Tuesday, 9 January 2018

Grid based Sci-Fi skirmish game

Over the weekend I played a grid-based science fiction skirmish game. In the scenario a cargo flyer has crashed and its cargo has been strewn randomly around the table in four locations. Two gangs, Scavengers and Mercs, arrive quickly on opposite sides of the table in search of easy pickings. However, two crewmen of the downed flyer have survived and are hunkered down in the crash site. They will shoot at any units moving to a square containing cargo or coming within any adjacent squares.

Setup of the game with the cargo flyer crash site in the centre 
A couple of Scavengers advance towards some cargo and come under accurate fire from the Flyer's crew.
From another position other Scavengers provide some crossfire
The Mercs can be seen in the background advancing towards some of the cargo.
Other Merc gang members move up under cover behind the buildings

The rules I am using are house rules. I have written them up as a first draft. Mainly so I can remember what I eventually decided upon. My rules notes have notes on top of notes, and when I return to them in a week or so, I will have forget which rules I rejected.

Some areas of the rules I have settled upon I have included as snippets in this battle report.

Sequence of play

The game is played in a series of turns.
Both players roll a D6 and the scores are used to determine which player activates a figures and the number of actions a figure can perform.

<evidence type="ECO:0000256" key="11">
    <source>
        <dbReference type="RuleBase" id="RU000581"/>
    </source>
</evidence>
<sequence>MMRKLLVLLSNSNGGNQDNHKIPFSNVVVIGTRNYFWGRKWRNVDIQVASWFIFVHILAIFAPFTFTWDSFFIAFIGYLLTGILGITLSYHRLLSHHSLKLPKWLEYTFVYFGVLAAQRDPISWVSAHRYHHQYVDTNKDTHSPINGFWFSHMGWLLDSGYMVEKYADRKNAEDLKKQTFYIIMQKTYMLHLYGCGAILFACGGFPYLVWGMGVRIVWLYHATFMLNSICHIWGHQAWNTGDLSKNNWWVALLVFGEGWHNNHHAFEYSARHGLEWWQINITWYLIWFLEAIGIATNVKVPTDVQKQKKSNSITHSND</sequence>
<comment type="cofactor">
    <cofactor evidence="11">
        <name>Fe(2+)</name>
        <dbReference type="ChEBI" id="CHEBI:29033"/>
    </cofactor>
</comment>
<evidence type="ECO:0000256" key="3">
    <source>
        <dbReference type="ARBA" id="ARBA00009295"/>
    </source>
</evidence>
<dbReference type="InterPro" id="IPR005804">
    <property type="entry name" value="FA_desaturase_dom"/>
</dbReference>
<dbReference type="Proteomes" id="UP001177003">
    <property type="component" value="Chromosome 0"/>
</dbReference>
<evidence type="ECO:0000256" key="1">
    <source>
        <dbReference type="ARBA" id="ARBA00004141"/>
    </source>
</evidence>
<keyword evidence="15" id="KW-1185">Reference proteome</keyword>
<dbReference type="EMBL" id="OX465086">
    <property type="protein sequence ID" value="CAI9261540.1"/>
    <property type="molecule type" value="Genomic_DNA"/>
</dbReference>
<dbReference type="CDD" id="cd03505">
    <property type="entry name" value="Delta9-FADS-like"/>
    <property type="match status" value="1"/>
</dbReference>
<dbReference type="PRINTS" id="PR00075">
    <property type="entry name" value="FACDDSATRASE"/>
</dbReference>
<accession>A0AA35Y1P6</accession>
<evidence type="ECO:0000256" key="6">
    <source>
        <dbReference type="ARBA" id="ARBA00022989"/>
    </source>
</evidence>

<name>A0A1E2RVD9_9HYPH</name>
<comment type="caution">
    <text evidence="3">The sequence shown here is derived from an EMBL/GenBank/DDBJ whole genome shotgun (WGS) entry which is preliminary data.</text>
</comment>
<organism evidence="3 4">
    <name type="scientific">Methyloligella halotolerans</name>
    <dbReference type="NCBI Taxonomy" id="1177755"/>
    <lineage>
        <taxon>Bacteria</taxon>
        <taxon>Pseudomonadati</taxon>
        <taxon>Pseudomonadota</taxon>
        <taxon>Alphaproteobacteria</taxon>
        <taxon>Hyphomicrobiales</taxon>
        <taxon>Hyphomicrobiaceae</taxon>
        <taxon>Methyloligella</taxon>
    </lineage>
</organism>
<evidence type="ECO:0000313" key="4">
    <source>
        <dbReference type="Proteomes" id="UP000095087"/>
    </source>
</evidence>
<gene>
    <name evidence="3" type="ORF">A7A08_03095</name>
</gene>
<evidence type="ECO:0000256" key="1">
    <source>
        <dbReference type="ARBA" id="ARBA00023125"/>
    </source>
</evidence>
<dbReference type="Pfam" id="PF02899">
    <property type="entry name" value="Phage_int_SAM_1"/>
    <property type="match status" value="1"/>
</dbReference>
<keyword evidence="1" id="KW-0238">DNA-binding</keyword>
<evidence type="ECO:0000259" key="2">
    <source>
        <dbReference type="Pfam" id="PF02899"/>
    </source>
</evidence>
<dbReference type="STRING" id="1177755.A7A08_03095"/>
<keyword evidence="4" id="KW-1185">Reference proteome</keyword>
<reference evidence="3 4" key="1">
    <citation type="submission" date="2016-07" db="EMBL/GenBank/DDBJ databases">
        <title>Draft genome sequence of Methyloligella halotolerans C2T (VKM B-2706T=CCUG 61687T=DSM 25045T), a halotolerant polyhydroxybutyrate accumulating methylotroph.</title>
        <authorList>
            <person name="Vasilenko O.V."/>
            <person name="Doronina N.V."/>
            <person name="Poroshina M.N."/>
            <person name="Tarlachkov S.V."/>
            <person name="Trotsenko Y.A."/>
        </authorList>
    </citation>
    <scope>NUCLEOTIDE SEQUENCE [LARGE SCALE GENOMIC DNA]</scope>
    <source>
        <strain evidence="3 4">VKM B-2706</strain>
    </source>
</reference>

• If D6 scores are drawn, then the player who is in control gets to activate one of their figures with 1 action point. 
  • A player with a higher D6 score the get to activate one of their figures with 2 action points. 
  • If a player has a higher D6 score which is three time the other player’s D6 score, they activate one of their figures with 3 action points.
A turn ends when both players have had an opportunity to activate all their figures.

Both gangs are firing at the crewmen
The Scavengers bring up their flamer 
The crewman are eliminated...
 ...and the gangs turn their attention on each other.

When a player activates a figure they get to perform a number of actions. Each action has an action point (AP) cost. A figure may not exceed their action points and cannot carry forward action points not used.

  • Move (1 AP) - a figure can move 1 zone. A figure can move multiple times as part of their activation.
  • Shoot (1 AP) - a figure can shoot their weapon. A figure can only shoot once in their activation.
  • Reload (1 AP) - a figure can reload their weapon if out of ammunition.
  • Aimed Shooting (2 AP) - a figure can take an aimed shot with their weapon. A figure can only shoot once in their activation.
  • Pickup/Drop an item (1 AP)
  • Throw a grenade (2 AP)
  • Patch up a wound/damage (2 AP)
  • Pinned/Recover from being pinned (1 AP)
  • Close Combat (1 AP) - a figure already in the same zone as an enemy figure can move into base contact. Multiple close combat actions increase the D6 rolled.
Figures with a wound reduce their actions by 1 AP. (So a wounded figure requires 3 APs to recover.)

Support fire from the Merc members in the vegetation kills one of the scavengers 
The Mercs try and move in on some more of the cargo
Combat between the gangs is scattered as various members take their stolen cargo items back to their starting positions.